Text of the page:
SoftBank Settles Suit With WeWork Founder Adam Neumann
The Japanese technology conglomerate SoftBank has reached a settlement for a legal fight with the founder of WeWork, the office leasing company that counts as one of its biggest investments and was the subject of a financial and operational saga that saw SoftBank record a big $4.6 billion loss on the company and moved to buy it up in order to try to stabilize it.
After the WeWork saga which saw the company’s founder Adam Neumann ousted, he moved to sue SoftBank claiming entitlement to a deal where SoftBank initially laid out plans to buy up $3 billion of WeWork stock from shareholders of which nearly $1 billion would have gone to Neumann but later backed out of its plans.
Now, after a fairly lengthy legal battle, SoftBank has announced that it’s reached a settlement with Adam Neumann as well as WeWork’s board in a Delaware court. Officially, the terms of the settlement weren’t disclosed, but a Financial Times report says it entails SoftBank committing to purchase up to $1.5 billion in stock from WeWork shareholders, out of which Neumann can sell up to $500 million from his part.
That SoftBank has moved to settle with Neumann along with other WeWork shareholders is said to be a move the clears the way for a possibly-soon public listing for WeWork through a merger with a special-purpose acquisition company (SPAC). It’s rumored that SoftBank is in talks with a Nasdaq-listed SPAC, BowX Acquisition Corp (NASDAQ:BOWX), to merge it with WeWork in a deal that’ll value the office rentals company at between $8 billion and $10 billion.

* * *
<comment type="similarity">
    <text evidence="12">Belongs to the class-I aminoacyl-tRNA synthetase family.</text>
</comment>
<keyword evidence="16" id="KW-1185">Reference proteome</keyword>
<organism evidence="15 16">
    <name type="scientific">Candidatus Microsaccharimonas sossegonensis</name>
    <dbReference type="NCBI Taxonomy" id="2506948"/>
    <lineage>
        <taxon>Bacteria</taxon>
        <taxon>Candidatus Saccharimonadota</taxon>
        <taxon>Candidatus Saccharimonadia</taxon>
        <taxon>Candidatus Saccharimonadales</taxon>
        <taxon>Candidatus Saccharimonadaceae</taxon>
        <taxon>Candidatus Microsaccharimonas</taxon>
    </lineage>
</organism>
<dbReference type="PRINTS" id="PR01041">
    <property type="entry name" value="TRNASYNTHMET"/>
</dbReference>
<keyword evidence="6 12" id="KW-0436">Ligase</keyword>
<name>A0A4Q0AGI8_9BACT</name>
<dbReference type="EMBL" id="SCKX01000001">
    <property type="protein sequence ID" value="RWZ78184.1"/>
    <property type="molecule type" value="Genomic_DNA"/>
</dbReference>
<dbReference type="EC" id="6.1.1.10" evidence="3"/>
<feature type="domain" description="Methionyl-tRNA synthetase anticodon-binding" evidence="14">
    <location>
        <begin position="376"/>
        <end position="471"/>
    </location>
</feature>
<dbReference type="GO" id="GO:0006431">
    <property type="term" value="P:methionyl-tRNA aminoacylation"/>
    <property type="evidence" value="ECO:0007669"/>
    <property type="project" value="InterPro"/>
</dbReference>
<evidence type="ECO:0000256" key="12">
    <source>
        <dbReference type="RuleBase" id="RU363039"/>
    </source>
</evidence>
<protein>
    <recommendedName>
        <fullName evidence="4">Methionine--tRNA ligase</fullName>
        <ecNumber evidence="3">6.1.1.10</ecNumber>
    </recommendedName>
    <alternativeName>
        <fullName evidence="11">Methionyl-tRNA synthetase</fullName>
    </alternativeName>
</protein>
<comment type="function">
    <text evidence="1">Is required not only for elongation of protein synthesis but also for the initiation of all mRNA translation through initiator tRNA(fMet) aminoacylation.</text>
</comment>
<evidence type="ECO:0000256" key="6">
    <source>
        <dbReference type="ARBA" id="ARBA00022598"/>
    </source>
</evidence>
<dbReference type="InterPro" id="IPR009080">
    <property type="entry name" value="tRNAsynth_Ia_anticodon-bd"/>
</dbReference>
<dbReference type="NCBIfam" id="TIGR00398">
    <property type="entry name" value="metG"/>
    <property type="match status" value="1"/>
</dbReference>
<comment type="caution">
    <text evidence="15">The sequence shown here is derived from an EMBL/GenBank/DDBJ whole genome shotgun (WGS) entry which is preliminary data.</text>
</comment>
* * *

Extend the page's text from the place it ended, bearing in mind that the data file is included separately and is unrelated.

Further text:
BowX Acquisition Corp is a SPAC affiliated with investment firm Bow Capital Management and backed by investors including retired basketball star Shaquille O’Neal.
WeWork once was valued as high as $47 billion by SoftBank but saw its valuation fall from grace to $2.9 billion after the company’s financial saga originating from a failed public listing. SoftBank purchased a majority stake in WeWork after its financial tussles and is now hoping to turn the company around under new leadership, and as it seems, the Japanese company may be looking to revive a public listing for WeWork but this time through a SPAC merger.
“This agreement is the result of all parties coming to the table for the sake of doing what is best for the future of WeWork,” SoftBank’s COO and WeWork’s current Executive Chairman said in a press statement.
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